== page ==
Artists and the Importance of Discharge

I attended the recent Creativity Workshop near Austin, Texas, USA, led by John Fehringer, the International Liberation Reference Person for Artists.

John reminded us that not knowing is exciting, though reaching for what we don't know can feel scary. He encouraged us to use discharge as our primary "art tool." We can take on "discharge as a lifestyle." If we do this, things will move. He encouraged us to discharge in public (when it makes sense) and to keep on functioning as we discharge.

John suggested that those of us who identify as artists gradually get rid of that identity. We're not "special." As artists we're "different" only because of artists' oppression. We, as artists, are asking to retain our humanness in an oppressive system (capitalism) that greatly limits the avenues through which people can remain human.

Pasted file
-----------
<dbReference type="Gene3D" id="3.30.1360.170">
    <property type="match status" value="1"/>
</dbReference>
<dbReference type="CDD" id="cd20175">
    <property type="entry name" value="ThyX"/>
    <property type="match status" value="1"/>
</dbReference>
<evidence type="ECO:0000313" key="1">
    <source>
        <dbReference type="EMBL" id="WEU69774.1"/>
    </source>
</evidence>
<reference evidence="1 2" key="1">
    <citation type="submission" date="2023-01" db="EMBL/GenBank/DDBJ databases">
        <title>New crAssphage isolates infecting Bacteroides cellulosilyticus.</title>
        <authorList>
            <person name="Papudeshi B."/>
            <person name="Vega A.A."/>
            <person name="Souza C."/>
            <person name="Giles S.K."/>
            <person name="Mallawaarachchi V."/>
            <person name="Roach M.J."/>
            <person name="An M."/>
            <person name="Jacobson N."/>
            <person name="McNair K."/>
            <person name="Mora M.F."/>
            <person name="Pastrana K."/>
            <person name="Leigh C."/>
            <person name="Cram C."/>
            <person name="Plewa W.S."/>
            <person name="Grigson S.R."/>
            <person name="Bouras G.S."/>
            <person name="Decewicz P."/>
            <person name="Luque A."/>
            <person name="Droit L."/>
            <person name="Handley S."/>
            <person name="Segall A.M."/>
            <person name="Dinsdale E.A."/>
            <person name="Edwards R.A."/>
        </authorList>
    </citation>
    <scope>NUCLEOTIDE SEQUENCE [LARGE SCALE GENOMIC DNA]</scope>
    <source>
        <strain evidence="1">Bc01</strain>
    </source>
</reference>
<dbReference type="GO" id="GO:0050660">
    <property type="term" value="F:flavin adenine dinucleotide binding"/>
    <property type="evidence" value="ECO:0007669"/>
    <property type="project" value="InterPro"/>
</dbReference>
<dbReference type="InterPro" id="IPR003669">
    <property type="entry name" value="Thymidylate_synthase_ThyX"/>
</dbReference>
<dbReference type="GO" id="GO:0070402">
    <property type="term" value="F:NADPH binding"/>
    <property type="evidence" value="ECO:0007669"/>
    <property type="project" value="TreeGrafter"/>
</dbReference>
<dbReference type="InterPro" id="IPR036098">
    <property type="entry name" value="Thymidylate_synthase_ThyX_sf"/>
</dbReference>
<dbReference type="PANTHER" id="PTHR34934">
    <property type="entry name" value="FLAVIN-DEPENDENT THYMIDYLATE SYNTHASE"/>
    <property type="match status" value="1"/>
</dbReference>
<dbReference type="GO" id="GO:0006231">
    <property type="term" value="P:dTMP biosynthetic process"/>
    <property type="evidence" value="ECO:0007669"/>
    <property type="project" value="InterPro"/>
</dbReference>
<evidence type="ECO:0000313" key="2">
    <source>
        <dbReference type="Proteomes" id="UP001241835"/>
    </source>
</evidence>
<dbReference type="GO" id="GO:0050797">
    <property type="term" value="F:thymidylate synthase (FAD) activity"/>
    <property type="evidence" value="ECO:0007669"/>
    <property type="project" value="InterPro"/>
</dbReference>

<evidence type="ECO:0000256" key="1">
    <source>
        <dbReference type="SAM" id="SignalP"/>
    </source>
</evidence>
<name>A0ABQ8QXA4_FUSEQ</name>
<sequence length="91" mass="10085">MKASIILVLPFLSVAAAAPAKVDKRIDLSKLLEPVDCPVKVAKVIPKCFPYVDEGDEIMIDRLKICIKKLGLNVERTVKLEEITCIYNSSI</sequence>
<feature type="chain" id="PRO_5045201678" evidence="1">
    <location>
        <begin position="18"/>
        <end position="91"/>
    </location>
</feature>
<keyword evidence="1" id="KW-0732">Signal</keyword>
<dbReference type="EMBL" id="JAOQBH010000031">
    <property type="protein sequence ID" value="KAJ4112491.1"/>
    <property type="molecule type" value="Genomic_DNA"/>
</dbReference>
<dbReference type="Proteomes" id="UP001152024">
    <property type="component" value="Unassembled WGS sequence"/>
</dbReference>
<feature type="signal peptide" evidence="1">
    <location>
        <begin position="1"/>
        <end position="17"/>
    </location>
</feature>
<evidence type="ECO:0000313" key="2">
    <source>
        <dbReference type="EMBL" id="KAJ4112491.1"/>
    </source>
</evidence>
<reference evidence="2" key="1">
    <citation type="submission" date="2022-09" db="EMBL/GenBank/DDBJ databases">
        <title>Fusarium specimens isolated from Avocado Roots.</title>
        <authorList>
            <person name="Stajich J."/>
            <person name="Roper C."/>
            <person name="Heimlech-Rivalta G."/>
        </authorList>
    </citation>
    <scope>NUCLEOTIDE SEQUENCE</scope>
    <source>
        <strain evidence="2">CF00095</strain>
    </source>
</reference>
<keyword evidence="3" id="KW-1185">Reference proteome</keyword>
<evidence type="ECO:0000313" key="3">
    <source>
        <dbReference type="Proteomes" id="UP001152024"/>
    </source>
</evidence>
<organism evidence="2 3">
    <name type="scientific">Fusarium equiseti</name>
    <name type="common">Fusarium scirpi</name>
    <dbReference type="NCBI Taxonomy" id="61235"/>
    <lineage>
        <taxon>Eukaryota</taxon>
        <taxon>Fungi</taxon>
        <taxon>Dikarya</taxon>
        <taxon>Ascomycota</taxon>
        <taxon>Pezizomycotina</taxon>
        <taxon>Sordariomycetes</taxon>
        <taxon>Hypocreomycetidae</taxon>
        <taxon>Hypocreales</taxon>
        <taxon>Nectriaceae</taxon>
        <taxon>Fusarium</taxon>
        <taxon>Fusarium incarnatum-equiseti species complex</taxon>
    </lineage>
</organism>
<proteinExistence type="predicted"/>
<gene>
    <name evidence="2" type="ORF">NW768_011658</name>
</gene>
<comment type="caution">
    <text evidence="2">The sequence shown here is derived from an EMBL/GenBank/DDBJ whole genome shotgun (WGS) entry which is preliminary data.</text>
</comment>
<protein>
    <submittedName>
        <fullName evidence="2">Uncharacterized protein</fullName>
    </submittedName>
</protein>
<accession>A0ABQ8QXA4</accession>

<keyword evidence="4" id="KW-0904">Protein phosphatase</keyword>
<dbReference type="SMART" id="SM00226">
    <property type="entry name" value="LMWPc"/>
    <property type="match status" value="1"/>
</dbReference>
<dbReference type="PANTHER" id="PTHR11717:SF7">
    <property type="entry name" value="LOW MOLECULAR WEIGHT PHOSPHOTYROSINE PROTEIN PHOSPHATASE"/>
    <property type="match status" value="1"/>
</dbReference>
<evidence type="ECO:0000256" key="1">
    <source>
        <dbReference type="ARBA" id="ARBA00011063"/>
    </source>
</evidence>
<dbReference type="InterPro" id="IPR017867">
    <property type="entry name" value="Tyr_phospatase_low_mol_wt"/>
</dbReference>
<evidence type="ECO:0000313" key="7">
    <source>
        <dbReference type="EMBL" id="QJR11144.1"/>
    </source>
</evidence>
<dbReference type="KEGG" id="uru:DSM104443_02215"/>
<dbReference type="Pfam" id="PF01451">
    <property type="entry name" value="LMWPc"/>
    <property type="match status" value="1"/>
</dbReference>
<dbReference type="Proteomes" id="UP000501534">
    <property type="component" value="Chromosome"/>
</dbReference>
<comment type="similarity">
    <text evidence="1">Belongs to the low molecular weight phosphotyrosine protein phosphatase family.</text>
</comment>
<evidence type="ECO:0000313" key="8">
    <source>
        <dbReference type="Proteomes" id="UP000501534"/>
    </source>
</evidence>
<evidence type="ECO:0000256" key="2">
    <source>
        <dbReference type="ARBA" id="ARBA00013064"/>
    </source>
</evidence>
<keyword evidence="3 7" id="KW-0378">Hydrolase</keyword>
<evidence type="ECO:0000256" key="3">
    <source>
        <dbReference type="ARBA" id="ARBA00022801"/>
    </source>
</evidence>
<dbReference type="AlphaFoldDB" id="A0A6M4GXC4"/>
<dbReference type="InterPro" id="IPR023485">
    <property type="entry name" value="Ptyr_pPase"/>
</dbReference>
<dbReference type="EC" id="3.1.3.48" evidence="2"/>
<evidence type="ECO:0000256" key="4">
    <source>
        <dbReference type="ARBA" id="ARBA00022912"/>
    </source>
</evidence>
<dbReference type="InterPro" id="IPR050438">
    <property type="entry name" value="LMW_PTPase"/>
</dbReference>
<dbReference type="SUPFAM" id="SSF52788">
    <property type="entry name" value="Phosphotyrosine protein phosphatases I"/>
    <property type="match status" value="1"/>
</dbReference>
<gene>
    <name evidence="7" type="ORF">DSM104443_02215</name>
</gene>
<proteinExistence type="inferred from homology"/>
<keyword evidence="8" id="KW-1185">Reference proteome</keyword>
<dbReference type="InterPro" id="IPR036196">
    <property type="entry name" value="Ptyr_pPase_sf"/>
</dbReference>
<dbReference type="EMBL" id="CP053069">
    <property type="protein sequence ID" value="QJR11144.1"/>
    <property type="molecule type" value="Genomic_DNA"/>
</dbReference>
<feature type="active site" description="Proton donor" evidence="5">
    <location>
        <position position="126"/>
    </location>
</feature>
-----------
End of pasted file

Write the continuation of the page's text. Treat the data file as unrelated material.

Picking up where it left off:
We have many allies. Some have just forgotten that they are our allies. Rather than expecting them to be our allies, we can be theirs. We can let them know we want them back -- not as "allies," but as the children we once played with.

I left the workshop with a renewed sense of the importance of discharge. I can paint, dance, sing, play, write, and think.

Elva Nelia Macias
Houston, Texas, USA
Excerpted from the newsletter of the Houston, Texas, RC Community

 


Last modified: 2017-05-06 23:35:41-07